Can the free-market movement lead on poverty?

Lead on poverty

In the last several years, U.S. think tanks have expanded their work to include important liberty topics that are of particular relevance to low-income communities. Are there more frontiers for fighting big government on behalf of the disadvantaged that think tanks could be leading on?

To answer that question 20 think tank leaders and philanthropists convened in Tyson’s Corner, Virginia in August (observing strict social distancing guidelines) to brainstorm and strategize a transformation in free-market advocacy on behalf of low-income communities in the U.S.

In addition to criminal justice and occupational licensing reform, the group developed a host of new ideas for tackling the limitations on property rights that have led to scarce affordable housing. Zoning and development restrictions have severely limited the market’s capacity to meet demand in new and innovative ways. Those advocating for decentralization have the solution and free-market think tanks are uniquely positioned to lead on this issue.

“I see think tanks in the U.S. as an undervalued resource in the U.S. when it comes to tackling poverty,” explained Matt Warner, president of Atlas Network, and the working group’s organizer. “There are major social challenges for which a sharpened and informed set of liberty advocates could come to the rescue.”

Are we up to the challenge?

Daniel Erspamer, CEO of Louisiana-based Pelican Institute thinks so. But it will take leadership. “We know that the best cure for poverty in the long run is more freedom and greater opportunity, yet the near-term solutions have long seemed challenging for freedom-oriented organizations to advance. I'm so grateful to the Atlas Network for hosting this summit in order to share ideas, be inspired, and connect leaders to have maximum impact.”

Free the People’s Terry Kibbe agreed. After the event she concluded, “It was heartening to learn of the efforts on the ground to help reduce poverty. Policy solutions are critical for the long term. But in the short term, we need to be on the ground helping families who have been harmed by poorly thought out government ‘solutions’.”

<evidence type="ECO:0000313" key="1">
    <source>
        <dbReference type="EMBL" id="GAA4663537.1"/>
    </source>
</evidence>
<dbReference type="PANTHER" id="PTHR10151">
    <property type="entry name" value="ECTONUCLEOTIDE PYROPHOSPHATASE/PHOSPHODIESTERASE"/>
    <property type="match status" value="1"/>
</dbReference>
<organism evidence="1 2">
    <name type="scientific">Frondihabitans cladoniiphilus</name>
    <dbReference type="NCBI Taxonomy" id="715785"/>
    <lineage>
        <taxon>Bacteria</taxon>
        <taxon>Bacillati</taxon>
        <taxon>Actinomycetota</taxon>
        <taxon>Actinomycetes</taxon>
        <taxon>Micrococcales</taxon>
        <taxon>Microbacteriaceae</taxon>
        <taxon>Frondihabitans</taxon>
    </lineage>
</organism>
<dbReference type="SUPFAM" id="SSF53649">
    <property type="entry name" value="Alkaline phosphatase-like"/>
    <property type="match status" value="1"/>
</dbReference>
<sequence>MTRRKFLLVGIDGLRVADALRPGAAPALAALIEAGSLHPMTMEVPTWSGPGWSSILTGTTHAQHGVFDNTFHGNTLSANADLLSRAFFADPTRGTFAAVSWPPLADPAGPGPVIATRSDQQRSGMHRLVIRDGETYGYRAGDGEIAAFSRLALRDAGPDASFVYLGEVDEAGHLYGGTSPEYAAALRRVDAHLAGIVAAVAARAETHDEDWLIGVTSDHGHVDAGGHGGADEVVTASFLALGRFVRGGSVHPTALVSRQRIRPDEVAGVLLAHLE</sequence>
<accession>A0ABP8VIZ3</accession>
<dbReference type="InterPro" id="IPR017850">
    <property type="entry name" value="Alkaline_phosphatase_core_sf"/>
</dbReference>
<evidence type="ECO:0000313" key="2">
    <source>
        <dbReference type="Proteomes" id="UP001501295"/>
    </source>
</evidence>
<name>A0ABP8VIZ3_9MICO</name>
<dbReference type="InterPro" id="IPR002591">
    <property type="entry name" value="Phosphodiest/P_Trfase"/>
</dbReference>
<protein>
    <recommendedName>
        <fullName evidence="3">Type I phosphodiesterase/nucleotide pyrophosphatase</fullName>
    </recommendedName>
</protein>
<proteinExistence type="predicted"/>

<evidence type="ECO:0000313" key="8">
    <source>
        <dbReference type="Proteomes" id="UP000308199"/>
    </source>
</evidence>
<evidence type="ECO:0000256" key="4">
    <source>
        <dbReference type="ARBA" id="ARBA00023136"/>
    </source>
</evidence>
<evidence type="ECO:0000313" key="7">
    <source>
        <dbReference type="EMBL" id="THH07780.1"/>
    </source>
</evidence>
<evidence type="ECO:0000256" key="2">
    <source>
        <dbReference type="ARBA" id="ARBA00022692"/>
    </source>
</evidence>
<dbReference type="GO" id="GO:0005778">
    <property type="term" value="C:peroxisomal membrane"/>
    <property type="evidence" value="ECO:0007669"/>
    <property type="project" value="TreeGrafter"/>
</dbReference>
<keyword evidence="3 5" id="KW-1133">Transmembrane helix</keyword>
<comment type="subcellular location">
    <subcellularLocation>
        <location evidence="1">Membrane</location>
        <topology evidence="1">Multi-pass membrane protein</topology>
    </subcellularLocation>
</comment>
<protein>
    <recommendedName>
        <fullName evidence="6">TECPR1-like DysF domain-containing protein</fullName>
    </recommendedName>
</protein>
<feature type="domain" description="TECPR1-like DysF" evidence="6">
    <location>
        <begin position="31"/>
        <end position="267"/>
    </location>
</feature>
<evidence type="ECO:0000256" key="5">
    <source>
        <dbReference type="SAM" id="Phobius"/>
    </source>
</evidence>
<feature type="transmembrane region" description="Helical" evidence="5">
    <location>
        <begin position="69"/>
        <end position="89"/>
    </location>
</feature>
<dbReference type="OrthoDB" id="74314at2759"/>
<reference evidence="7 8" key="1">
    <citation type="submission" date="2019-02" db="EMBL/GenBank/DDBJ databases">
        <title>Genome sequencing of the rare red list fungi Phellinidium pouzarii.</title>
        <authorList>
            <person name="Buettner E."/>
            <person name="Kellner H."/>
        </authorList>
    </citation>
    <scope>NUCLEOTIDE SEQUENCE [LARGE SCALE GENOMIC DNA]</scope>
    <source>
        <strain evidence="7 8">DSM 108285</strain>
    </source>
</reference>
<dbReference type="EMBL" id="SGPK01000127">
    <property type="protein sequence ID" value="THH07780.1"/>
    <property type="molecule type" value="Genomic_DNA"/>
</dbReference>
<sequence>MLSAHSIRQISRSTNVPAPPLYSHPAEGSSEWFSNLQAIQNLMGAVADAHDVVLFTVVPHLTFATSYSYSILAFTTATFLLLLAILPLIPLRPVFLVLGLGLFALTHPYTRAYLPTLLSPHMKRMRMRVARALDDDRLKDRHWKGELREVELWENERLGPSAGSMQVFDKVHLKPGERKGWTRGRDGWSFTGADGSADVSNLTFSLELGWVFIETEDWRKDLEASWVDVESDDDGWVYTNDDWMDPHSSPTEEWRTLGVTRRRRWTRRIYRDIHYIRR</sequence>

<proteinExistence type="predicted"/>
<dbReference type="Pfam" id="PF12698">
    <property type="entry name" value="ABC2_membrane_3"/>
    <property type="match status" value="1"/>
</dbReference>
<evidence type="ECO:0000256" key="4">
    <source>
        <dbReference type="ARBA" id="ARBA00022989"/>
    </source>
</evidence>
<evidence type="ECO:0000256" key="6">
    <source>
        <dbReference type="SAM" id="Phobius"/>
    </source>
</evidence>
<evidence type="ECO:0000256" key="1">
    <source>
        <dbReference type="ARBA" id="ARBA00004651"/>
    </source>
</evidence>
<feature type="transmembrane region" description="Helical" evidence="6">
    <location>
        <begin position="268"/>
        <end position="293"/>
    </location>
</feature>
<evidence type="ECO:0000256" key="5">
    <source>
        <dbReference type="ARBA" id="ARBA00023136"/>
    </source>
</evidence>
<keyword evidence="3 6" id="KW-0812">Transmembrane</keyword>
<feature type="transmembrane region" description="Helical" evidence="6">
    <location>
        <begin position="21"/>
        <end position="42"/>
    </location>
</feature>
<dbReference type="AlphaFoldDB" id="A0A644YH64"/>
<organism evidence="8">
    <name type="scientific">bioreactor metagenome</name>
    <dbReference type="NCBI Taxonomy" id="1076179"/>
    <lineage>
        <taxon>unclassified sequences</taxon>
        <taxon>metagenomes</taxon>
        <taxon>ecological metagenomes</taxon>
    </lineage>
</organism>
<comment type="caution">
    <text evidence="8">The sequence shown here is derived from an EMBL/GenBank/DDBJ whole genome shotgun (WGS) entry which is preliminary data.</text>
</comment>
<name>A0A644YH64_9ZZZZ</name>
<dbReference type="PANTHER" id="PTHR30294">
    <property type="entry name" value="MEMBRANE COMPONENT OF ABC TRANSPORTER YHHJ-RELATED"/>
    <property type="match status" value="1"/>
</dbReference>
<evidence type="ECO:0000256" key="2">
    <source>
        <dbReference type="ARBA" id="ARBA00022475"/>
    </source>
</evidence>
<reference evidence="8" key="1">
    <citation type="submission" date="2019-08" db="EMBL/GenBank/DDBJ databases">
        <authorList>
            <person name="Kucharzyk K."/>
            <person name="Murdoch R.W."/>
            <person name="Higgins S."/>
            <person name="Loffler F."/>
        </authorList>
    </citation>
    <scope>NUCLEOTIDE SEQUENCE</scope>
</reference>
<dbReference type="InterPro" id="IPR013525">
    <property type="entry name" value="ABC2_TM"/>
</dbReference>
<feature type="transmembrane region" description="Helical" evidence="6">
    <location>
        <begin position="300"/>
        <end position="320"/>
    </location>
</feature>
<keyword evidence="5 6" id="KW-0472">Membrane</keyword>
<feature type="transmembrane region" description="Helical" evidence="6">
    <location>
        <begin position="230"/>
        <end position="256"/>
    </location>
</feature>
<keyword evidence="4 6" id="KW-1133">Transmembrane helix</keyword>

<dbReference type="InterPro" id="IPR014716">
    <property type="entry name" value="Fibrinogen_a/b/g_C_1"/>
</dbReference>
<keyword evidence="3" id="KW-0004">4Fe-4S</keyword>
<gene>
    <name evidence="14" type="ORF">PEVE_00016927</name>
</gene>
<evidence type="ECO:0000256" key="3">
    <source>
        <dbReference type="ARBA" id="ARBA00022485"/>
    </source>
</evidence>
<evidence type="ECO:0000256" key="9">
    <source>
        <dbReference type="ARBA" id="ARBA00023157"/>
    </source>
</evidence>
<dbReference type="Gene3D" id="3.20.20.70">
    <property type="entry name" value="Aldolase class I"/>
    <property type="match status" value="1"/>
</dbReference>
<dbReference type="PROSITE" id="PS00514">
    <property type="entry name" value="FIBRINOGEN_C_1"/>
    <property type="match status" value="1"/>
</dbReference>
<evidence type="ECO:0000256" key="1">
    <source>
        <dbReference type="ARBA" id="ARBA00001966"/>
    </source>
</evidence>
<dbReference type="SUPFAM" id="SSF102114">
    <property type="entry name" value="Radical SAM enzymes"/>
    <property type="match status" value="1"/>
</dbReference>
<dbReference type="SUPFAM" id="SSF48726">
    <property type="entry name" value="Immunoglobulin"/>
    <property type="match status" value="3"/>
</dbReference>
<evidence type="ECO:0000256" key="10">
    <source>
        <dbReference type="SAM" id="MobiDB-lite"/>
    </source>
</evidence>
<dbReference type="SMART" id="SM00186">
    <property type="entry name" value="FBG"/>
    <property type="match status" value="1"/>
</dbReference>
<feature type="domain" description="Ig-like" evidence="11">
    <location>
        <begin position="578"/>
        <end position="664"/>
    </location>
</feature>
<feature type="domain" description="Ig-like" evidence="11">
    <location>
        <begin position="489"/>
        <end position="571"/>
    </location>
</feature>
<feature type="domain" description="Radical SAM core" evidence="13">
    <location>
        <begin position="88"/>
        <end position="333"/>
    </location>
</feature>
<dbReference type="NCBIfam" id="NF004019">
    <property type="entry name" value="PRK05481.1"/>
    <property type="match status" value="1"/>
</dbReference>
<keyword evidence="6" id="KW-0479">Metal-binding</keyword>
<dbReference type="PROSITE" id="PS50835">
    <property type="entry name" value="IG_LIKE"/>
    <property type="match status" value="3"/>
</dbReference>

Kibbe even added, “I don’t think I’ve ever said this before about a conference, but it could have been longer. There’s so much being done in this area now, that I would have loved to hear more!”

Better Cities Project founder, Greg Brooks, has a rich background in city planning and economic development. His organization has released a policy handbook for think tanks, policymakers, and the public to get inspired on practical ways forward.

Amy Cooke, CEO of North Carolina’s John Locke Foundation (JLF), has been leading on public health flexibility in the wake of the pandemic. This was her first Atlas Network event since taking over JLF and she reported, “The Atlas Network is the heartbeat of the international freedom movement. It's only natural that Atlas would be front and center bringing together great minds to discuss how free markets can address poverty and contribute to global human flourishing.”

Cato Institute’s Michael Tanner shared with the group the latest lessons learned leading on reform for low-income communities in California. In his analysis, the study of poverty has tended to lead us down one of two theories. Either people in poor places have made too many bad choices that have limited their economic viability or structural issues and social challenges have prevented prosperity. Tanner suggests there is a third frontier more worthy of our focus—identifying and eliminating bad public policies that limit the freedoms and choices of those in poverty.

Free-market think tanks in the U.S. are uniquely positioned to lead on that third frontier. The group also benefitted from the participation of Stand Together Foundation’s CEO Evan Feinberg who leads investments in social entrepreneurship and direct service organizations tackling poverty across the country. His experiences have shown him that individual initiative is key to eliminating poverty and that a combination of civil society and smarter public policy (expanding choice and flexibility for low-income communities) represent the most promising combination for success.

Atlas Network will be increasing its grantmaking in the U.S. and Canada for projects specifically targeted to support the freedoms of low-income communities as part of our Dignity Unbound work with our new Center for U.S. and Canada. Visit AtlasNetwork.org to learn more.